Student Profile: Major "Choirboy" Johnson-Finley
How would you describe this young man? He's a churchgoer, to say the least. He's a student who actually waited until he was of legal age to have his first sip of alcohol, and he's never tried drugs at all. He launched a nonprofit ministerial organization—in the eighth grade—was heavily involved in student government, and considers Oprah Winfrey one of his role models. Mr. Nice Guy, perhaps? A do-gooder? A choirboy? If you picked the last one, you're actually too late. Berklee student vocalist Major "Choirboy" Johnson-Finley was tagged with the moniker by a relative when he was little, and he'd be the first to admit the name works.
"It made sense," says Johnson-Finley, a 21-year-old from Houston, Texas. "I'm the good kid. I always wanted to go to church."
And he wanted to stay. When he was 3, Johnson-Finley announced to his mother that he was going to be a gospel artist and a pastor. She told him he would be, and before he was 4, he was leading the youth choir in a song. When he was 5, he was leading the adult choir in "Jesus, You're the Center of My Joy."
"It was unusual," Johnson-Finley says. "People were, like, 'What's this kid singing a song with us for?'"
They got used to it, though. With a voice as powerful as Johnson-Finley's, they sort of had to. "I was always the one who was too loud," he says. "I was always the one who stood out. They had to give me solos because I stuck out so much."
It wasn't just the congregation that noticed. When he was in the fifth grade, Johnson-Finley, who had been lead singer in the gospel group Sounds of Creation, was approached by an agent who said he was going to get him signed with the management of the Backstreet Boys. There were limo rides, expensive meals, but, in the end, something just didn't feel right about the contract, and Johnson-Finley's mother and stepfather pulled the plug on the deal. It wasn't just the details, though.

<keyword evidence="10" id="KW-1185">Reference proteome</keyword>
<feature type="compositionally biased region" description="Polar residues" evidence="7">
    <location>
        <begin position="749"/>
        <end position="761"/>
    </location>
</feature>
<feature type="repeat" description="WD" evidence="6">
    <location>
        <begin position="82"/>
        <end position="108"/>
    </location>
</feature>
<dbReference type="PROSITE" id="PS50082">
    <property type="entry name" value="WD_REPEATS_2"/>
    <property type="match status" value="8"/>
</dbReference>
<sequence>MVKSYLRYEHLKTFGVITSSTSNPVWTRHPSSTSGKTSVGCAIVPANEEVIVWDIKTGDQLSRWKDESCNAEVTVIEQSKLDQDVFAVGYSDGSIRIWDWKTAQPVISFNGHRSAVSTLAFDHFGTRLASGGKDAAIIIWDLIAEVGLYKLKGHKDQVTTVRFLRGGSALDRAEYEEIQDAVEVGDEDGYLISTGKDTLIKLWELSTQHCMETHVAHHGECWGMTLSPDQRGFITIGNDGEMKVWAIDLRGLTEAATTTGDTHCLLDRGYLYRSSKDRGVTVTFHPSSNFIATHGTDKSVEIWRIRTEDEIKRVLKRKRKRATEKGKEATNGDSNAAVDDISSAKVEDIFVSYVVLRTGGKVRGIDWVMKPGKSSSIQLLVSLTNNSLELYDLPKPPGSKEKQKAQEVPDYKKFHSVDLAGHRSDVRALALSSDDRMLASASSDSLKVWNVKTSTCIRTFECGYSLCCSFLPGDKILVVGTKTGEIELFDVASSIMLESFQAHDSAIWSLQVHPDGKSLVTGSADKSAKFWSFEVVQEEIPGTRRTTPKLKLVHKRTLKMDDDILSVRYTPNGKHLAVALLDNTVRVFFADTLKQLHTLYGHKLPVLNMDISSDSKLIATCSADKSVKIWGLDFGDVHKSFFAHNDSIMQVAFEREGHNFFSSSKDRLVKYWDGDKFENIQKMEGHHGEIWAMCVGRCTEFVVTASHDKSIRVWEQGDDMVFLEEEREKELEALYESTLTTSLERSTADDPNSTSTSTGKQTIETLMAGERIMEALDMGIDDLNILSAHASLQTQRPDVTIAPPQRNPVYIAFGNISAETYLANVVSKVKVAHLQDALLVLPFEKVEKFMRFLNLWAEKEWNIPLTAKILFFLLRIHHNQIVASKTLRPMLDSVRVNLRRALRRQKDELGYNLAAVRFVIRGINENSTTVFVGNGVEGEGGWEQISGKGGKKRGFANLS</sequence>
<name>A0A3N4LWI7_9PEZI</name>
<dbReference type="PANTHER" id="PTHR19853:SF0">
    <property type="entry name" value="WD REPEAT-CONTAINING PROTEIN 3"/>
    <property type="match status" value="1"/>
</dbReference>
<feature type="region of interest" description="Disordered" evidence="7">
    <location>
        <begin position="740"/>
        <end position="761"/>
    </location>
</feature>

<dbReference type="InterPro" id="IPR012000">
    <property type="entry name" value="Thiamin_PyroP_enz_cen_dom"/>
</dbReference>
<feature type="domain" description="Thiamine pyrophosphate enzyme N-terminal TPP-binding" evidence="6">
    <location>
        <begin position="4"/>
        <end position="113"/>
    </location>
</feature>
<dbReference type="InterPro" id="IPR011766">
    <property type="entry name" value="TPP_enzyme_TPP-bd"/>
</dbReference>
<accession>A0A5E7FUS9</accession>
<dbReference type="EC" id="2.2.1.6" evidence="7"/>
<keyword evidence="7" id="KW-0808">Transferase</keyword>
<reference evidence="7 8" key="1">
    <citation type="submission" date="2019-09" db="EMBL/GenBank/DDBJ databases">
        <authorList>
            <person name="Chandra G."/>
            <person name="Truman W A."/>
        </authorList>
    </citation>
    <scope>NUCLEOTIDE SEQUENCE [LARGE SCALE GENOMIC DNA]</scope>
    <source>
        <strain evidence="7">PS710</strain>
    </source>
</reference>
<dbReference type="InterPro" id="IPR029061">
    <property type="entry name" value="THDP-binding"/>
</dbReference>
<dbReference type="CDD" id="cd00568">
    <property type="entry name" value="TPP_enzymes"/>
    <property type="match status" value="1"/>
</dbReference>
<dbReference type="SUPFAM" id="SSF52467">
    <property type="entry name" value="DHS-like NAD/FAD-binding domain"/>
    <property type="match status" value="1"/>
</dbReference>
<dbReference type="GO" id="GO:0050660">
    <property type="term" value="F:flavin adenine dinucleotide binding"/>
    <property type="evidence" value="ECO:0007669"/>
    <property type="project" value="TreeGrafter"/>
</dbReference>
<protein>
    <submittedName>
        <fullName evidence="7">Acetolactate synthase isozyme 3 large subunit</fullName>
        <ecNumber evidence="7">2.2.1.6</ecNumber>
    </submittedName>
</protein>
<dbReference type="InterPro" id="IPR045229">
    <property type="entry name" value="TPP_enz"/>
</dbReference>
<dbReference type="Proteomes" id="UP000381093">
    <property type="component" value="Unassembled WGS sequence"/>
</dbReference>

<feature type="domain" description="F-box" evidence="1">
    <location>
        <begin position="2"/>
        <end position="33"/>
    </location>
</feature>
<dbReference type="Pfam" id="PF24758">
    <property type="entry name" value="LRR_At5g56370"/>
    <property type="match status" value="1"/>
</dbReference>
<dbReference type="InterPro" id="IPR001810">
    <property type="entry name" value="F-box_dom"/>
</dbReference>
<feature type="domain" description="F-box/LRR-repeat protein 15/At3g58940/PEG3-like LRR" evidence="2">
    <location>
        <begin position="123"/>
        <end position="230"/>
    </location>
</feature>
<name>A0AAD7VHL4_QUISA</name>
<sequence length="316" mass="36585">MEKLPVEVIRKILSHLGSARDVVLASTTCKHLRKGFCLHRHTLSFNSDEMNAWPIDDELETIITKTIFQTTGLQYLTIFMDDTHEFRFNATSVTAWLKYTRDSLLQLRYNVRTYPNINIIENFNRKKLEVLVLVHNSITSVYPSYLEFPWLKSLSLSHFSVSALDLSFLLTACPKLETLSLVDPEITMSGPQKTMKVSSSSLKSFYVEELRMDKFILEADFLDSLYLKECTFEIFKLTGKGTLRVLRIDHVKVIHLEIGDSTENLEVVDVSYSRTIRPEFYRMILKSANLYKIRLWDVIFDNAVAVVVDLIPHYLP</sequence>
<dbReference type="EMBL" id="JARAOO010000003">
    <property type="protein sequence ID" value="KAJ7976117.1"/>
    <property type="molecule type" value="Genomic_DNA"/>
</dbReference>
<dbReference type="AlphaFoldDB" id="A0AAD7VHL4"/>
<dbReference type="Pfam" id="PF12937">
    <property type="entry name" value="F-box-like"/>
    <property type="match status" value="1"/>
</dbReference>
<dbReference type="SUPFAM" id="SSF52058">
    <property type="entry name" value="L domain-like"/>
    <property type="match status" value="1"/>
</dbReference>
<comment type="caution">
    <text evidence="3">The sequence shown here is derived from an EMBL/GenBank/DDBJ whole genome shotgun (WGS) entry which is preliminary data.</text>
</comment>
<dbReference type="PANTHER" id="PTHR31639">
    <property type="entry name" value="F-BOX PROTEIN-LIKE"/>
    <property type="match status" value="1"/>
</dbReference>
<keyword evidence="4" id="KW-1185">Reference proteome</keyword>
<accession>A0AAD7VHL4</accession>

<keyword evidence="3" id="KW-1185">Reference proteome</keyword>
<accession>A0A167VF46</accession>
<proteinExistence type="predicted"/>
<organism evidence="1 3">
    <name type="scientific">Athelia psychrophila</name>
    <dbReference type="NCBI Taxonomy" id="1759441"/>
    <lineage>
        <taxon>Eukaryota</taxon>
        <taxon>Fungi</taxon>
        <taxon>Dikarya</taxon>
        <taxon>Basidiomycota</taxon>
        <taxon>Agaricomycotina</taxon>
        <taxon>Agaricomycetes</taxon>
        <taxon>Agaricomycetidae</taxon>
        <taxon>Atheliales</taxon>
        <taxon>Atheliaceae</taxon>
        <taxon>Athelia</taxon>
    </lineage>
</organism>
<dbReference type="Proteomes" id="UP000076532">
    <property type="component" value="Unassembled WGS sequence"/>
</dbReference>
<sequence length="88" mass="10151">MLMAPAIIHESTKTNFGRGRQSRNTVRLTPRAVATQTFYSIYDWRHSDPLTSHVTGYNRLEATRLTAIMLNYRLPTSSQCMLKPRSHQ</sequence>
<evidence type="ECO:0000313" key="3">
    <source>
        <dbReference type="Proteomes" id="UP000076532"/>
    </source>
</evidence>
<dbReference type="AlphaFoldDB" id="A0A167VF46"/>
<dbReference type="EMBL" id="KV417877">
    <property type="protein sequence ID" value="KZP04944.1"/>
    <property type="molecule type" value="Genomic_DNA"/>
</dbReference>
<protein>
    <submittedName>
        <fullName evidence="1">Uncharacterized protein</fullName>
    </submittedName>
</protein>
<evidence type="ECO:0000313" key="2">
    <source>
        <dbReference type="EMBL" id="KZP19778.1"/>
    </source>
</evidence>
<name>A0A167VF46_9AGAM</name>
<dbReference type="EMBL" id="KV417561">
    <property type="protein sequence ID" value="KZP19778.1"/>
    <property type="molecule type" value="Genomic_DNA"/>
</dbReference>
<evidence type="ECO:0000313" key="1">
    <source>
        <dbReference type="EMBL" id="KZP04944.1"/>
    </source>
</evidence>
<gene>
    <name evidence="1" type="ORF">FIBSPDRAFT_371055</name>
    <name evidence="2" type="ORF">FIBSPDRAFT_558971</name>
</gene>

"My mom said, 'When you were 3, you told me gospel, and that's where I believe we're supposed to go. That's the direction I think we're headed in,'" Johnson-Finley recalls.
Johnson-Finley stuck with it, too, not only in church but also in extracurricular groups at the performing arts schools he attended throughout his youth. He also trained in classical voice and theater and had accrued enough scholarship support to attend Juilliard. As far as he was concerned, that was the place to study vocals. But then he heard about Berklee from a college representative, and he learned he didn't have to study only classical for four years. He could study just about anything he wanted, including gospel.
"I thought, 'That's the school I'm supposed to be at,'" Johnson-Finley says. "It was tailor-made for exactly what I wanted to do."
And besides, he honestly didn't expect to stay very long. Before enrolling at Berklee, Johnson-Finley says he almost landed a deal with the gospel division of Music World Entertainment, the management company started by Matthew Knowles, father of pop superstar Beyoncé. He had already performed at the Apollo Theater and on Black Entertainment Television. He would be breaking out soon enough.
"It'll just be a couple of semesters," Johnson-Finley recalled thinking, "then I'll be famous, and I'll still have Berklee on my resumé."
But once he enrolled, he realized he had an opportunity to accomplish something that none of his siblings—he has 13 of them—had done. He could be the first of them to graduate from college. Suddenly, it seemed the big time could wait. "I had to set a standard, even though I'm not the oldest," Johnson-Finley says. "I know my siblings were all looking up to me. I knew that everyone was counting on me."